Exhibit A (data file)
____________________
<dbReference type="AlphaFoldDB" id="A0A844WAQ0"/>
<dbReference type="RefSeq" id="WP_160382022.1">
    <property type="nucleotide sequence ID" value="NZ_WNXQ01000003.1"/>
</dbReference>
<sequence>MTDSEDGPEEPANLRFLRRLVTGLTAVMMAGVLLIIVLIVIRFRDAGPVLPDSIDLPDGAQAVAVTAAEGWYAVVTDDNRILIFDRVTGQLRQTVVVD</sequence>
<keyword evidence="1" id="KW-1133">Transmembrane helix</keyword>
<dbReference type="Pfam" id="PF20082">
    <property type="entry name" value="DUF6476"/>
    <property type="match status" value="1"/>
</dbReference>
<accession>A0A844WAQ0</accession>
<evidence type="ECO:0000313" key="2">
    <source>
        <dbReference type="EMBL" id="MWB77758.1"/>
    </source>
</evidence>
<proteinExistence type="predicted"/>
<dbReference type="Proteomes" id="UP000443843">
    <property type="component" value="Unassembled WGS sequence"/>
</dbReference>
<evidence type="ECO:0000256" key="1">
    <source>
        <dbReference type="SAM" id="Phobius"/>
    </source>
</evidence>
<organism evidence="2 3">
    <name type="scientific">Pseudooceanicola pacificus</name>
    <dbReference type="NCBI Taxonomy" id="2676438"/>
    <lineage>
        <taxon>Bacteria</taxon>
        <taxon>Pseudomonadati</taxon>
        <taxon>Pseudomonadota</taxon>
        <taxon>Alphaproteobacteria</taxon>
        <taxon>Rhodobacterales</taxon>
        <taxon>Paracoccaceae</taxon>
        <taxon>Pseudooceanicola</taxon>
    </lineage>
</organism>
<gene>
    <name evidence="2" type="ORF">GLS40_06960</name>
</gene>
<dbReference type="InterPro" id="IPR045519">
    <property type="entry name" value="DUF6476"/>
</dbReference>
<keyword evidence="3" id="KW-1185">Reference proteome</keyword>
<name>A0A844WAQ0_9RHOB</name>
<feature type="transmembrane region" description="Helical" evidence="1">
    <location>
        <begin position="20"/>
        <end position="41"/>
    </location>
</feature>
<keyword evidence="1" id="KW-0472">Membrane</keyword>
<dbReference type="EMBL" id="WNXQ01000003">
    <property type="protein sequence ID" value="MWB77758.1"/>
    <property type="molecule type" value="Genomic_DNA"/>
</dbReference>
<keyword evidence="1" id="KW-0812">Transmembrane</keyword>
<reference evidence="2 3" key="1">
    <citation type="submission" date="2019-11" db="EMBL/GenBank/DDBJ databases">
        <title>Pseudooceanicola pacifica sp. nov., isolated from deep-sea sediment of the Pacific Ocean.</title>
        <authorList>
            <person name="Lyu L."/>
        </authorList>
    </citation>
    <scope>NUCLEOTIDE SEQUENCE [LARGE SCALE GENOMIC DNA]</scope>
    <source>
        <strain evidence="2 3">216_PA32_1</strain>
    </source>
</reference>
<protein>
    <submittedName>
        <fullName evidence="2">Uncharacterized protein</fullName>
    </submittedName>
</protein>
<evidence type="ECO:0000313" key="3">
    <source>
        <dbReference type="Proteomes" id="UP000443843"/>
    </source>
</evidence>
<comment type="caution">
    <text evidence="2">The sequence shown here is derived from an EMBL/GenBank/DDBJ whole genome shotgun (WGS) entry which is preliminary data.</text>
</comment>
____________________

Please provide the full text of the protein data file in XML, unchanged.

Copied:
<dbReference type="AlphaFoldDB" id="A0A844WAQ0"/>
<dbReference type="RefSeq" id="WP_160382022.1">
    <property type="nucleotide sequence ID" value="NZ_WNXQ01000003.1"/>
</dbReference>
<sequence>MTDSEDGPEEPANLRFLRRLVTGLTAVMMAGVLLIIVLIVIRFRDAGPVLPDSIDLPDGAQAVAVTAAEGWYAVVTDDNRILIFDRVTGQLRQTVVVD</sequence>
<keyword evidence="1" id="KW-1133">Transmembrane helix</keyword>
<dbReference type="Pfam" id="PF20082">
    <property type="entry name" value="DUF6476"/>
    <property type="match status" value="1"/>
</dbReference>
<accession>A0A844WAQ0</accession>
<evidence type="ECO:0000313" key="2">
    <source>
        <dbReference type="EMBL" id="MWB77758.1"/>
    </source>
</evidence>
<proteinExistence type="predicted"/>
<dbReference type="Proteomes" id="UP000443843">
    <property type="component" value="Unassembled WGS sequence"/>
</dbReference>
<evidence type="ECO:0000256" key="1">
    <source>
        <dbReference type="SAM" id="Phobius"/>
    </source>
</evidence>
<organism evidence="2 3">
    <name type="scientific">Pseudooceanicola pacificus</name>
    <dbReference type="NCBI Taxonomy" id="2676438"/>
    <lineage>
        <taxon>Bacteria</taxon>
        <taxon>Pseudomonadati</taxon>
        <taxon>Pseudomonadota</taxon>
        <taxon>Alphaproteobacteria</taxon>
        <taxon>Rhodobacterales</taxon>
        <taxon>Paracoccaceae</taxon>
        <taxon>Pseudooceanicola</taxon>
    </lineage>
</organism>
<gene>
    <name evidence="2" type="ORF">GLS40_06960</name>
</gene>
<dbReference type="InterPro" id="IPR045519">
    <property type="entry name" value="DUF6476"/>
</dbReference>
<keyword evidence="3" id="KW-1185">Reference proteome</keyword>
<name>A0A844WAQ0_9RHOB</name>
<feature type="transmembrane region" description="Helical" evidence="1">
    <location>
        <begin position="20"/>
        <end position="41"/>
    </location>
</feature>
<keyword evidence="1" id="KW-0472">Membrane</keyword>
<dbReference type="EMBL" id="WNXQ01000003">
    <property type="protein sequence ID" value="MWB77758.1"/>
    <property type="molecule type" value="Genomic_DNA"/>
</dbReference>
<keyword evidence="1" id="KW-0812">Transmembrane</keyword>
<reference evidence="2 3" key="1">
    <citation type="submission" date="2019-11" db="EMBL/GenBank/DDBJ databases">
        <title>Pseudooceanicola pacifica sp. nov., isolated from deep-sea sediment of the Pacific Ocean.</title>
        <authorList>
            <person name="Lyu L."/>
        </authorList>
    </citation>
    <scope>NUCLEOTIDE SEQUENCE [LARGE SCALE GENOMIC DNA]</scope>
    <source>
        <strain evidence="2 3">216_PA32_1</strain>
    </source>
</reference>
<protein>
    <submittedName>
        <fullName evidence="2">Uncharacterized protein</fullName>
    </submittedName>
</protein>
<evidence type="ECO:0000313" key="3">
    <source>
        <dbReference type="Proteomes" id="UP000443843"/>
    </source>
</evidence>
<comment type="caution">
    <text evidence="2">The sequence shown here is derived from an EMBL/GenBank/DDBJ whole genome shotgun (WGS) entry which is preliminary data.</text>
</comment>